Cancer Causes & Control

, Volume 25, Issue 1, pp 11–23 | Cite as

Tobacco smoking, NBS1 polymorphisms, and survival in lung and upper aerodigestive tract cancers with semi-Bayes adjustment for hazard ratio variation

  • Tingting Yang
  • Po-Yin Chang
  • Sungshim Lani Park
  • Delara Bastani
  • Shen-Chih Chang
  • Hal Morgenstern
  • Donald P. Tashkin
  • Jenny T. Mao
  • Jeanette C. Papp
  • Jian-Yu Rao
  • Wendy Cozen
  • Thomas M. Mack
  • Sander Greenland
  • Zuo-Feng Zhang
Original paper



Although single nucleotide polymorphisms (SNPs) of NBS1 have been associated with susceptibility to lung and upper aerodigestive tract (UADT) cancers, their relations to cancer survival and measures of effect are largely unknown.


Using follow-up data from 611 lung cancer cases and 601 UADT cancer cases from a population-based case–control study in Los Angeles, we prospectively evaluated associations of tobacco smoking and 5 NBS1 SNPs with all-cause mortality. Mortality data were obtained from the Social Security Death Index. We used Cox regression to estimate adjusted hazard ratios (HR) for main effects and ratios of hazard ratios (RHR) derived from product terms to assess hazard ratio variations by each SNP. Bayesian methods were used to account for multiple comparisons.


We observed 406 (66 %) deaths in lung cancer cases and 247 (41 %) deaths in UADT cancer cases with median survival of 1.43 and 1.72 years, respectively. Ever tobacco smoking was positively associated with mortality for both cancers. We observed an upward dose–response association between smoking pack-years and mortality in UADT squamous cell carcinoma. The adjusted HR relating smoking to mortality in non-small cell lung cancer (NSCLC) was greater for cases with the GG genotype of NBS1 rs1061302 than for cases with AA/AG genotypes (semi-Bayes adjusted RHR = 1.97; 95 % limits = 1.14, 3.41).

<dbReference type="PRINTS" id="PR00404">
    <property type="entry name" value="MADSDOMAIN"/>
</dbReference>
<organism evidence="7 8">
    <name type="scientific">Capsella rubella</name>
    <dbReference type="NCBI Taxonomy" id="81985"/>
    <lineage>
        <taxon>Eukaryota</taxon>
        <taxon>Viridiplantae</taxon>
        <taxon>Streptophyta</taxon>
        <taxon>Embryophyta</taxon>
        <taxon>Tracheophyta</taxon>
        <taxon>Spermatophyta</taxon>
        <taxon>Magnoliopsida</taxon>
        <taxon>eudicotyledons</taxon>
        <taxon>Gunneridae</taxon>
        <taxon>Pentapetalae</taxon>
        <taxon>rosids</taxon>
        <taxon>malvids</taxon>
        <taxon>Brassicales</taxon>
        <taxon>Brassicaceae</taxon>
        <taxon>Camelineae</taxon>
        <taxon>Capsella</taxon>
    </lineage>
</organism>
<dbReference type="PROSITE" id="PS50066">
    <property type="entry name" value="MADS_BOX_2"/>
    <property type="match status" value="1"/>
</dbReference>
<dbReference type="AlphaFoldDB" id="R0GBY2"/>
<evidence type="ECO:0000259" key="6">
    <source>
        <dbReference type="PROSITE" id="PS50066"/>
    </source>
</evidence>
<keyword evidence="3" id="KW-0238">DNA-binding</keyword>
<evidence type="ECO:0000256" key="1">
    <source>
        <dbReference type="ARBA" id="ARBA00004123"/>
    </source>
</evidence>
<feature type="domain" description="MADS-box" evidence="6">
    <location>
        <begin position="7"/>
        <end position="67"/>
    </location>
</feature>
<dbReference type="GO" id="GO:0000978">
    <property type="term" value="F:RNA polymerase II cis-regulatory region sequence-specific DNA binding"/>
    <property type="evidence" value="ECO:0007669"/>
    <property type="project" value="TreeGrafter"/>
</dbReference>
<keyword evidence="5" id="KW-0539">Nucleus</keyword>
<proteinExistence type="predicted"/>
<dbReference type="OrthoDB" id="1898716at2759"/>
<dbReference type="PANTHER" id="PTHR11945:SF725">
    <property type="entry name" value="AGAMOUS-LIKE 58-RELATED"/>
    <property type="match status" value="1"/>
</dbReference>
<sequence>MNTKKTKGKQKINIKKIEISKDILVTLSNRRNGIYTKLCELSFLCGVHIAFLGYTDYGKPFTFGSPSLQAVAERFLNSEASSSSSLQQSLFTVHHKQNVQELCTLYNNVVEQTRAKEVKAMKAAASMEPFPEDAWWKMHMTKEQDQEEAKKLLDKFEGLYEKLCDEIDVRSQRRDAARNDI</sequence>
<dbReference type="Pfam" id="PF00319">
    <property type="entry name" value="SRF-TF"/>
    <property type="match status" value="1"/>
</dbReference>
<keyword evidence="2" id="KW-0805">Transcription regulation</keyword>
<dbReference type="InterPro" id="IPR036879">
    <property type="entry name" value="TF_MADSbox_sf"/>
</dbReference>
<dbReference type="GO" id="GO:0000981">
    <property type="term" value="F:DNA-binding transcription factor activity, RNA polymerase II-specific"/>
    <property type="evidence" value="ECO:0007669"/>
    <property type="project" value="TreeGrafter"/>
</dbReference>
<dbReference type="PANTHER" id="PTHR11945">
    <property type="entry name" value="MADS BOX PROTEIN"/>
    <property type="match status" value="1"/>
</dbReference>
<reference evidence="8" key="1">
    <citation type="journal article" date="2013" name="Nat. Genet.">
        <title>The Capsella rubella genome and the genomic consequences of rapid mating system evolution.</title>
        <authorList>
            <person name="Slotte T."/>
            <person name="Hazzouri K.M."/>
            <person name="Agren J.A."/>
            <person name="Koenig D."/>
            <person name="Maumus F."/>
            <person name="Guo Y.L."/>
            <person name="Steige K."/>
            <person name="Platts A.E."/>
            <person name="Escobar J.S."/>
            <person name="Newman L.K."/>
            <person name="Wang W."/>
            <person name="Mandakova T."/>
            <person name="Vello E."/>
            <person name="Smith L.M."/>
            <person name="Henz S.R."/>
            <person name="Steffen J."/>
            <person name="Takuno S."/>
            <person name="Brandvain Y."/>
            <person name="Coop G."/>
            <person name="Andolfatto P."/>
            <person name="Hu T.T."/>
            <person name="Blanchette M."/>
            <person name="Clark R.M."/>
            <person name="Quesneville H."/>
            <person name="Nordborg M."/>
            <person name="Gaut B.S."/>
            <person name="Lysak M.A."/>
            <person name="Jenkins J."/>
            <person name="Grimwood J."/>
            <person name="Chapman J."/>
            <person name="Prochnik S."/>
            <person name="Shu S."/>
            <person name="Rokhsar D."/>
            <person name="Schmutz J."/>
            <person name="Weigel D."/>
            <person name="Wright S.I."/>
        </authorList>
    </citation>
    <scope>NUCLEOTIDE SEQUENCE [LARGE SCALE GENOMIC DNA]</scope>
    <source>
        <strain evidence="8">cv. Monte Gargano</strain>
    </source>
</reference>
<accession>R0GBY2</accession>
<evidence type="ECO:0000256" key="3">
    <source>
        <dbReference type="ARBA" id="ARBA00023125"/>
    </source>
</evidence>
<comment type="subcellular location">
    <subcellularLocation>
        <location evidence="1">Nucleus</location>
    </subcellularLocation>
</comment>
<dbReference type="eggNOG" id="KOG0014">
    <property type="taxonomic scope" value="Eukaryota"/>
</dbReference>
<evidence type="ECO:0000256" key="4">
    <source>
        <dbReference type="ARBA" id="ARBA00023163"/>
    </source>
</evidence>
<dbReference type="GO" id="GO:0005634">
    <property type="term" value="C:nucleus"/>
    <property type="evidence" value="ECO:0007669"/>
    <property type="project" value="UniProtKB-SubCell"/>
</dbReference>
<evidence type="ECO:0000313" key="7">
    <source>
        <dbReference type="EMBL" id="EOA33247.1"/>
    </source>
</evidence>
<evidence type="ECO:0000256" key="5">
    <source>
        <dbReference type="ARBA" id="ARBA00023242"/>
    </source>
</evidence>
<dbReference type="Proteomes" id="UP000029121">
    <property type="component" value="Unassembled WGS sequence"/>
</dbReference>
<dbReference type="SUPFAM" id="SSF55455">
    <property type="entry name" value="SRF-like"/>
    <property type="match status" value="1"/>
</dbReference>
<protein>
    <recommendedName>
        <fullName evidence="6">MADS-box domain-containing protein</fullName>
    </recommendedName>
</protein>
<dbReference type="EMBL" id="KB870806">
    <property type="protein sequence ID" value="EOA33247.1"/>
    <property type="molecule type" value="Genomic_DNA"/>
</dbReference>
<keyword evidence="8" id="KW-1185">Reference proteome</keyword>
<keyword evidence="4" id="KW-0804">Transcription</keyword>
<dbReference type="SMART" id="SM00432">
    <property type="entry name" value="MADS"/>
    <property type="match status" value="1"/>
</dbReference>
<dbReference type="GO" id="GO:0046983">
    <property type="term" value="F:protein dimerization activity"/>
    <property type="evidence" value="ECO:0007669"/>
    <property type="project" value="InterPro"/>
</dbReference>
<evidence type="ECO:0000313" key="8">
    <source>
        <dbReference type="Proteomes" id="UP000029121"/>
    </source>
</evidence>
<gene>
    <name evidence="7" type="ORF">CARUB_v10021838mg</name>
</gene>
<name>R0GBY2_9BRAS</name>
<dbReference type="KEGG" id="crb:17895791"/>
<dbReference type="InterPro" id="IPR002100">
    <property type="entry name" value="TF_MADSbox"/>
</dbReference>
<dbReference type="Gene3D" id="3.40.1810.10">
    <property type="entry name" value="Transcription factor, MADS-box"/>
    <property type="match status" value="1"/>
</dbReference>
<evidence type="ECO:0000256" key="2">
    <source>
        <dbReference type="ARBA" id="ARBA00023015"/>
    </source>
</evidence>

A history of tobacco smoking at cancer diagnosis was associated with mortality among patients with lung cancer or UADT squamous cell carcinoma. The HR relating smoking to mortality appeared to vary with the NBS1 rs1061302 genotype among NSCLC cases.


Survival NBS1 Lung cancer Upper aerodigestive tract (UADT) cancers Tobacco Bayesian methods 



The authors thank all of the Los Angeles Study participants for their time and effort in supporting this study. This research was supported by the National Institutes of Health [Grant Numbers ES06718, ES01167, CA90833, CA077954, CA09142, CA96134, DA11386] and the Alper Research Center for Environmental Genomics of the UCLA Jonsson Comprehensive Cancer Center.

Conflict of interest

The authors declare that they have no potential conflicts of interest.

Supplementary material

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Supplementary material 1 (DOCX 38 kb)
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Supplementary material 4 (DOCX 30 kb)


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Copyright information

© Springer Science+Business Media Dordrecht 2013

Authors and Affiliations

  • Tingting Yang
    • 1
    • 2
  • Po-Yin Chang
    • 2
  • Sungshim Lani Park
    • 3
  • Delara Bastani
    • 2
  • Shen-Chih Chang
    • 2
  • Hal Morgenstern
    • 4
  • Donald P. Tashkin
    • 5
  • Jenny T. Mao
    • 6
  • Jeanette C. Papp
    • 7
  • Jian-Yu Rao
    • 8
  • Wendy Cozen
    • 9
  • Thomas M. Mack
    • 9
  • Sander Greenland
    • 2
    • 10
  • Zuo-Feng Zhang
    • 2
    • 11
  1. 1.Zhejiang Provincial CDCHangzhouPeople’s Republic of China
  2. 2.Department of Epidemiology, Fielding School of Public HealthUniversity of California, Los Angeles (UCLA)Los AngelesUSA
  3. 3.Epidemiology ProgramUniversity of Hawaii Cancer CenterHonoluluUSA
  4. 4.Departments of Epidemiology, Environmental Health Sciences, and Urology, Schools of Public Health and Medicine, and Comprehensive Cancer CenterUniversity of MichiganAnn ArborUSA
  5. 5.Division of Pulmonary and Critical Care MedicineUCLA David Geffen School of MedicineLos AngelesUSA
  6. 6.Pulmonary and Critical Care SectionNew Mexico VA Healthcare SystemAlbuquerqueUSA
  7. 7.Department of Human GeneticsUCLALos AngelesUSA
  8. 8.Department of PathologyUCLA David Geffen School of MedicineLos AngelesUSA
  9. 9.Departments of Preventive Medicine and PathologyKeck School of Medicine at University of Southern CaliforniaLos AngelesUSA
  10. 10.Department of StatisticsUCLALos AngelesUSA
  11. 11.Jonsson Comprehensive Cancer CenterUCLALos AngelesUSA

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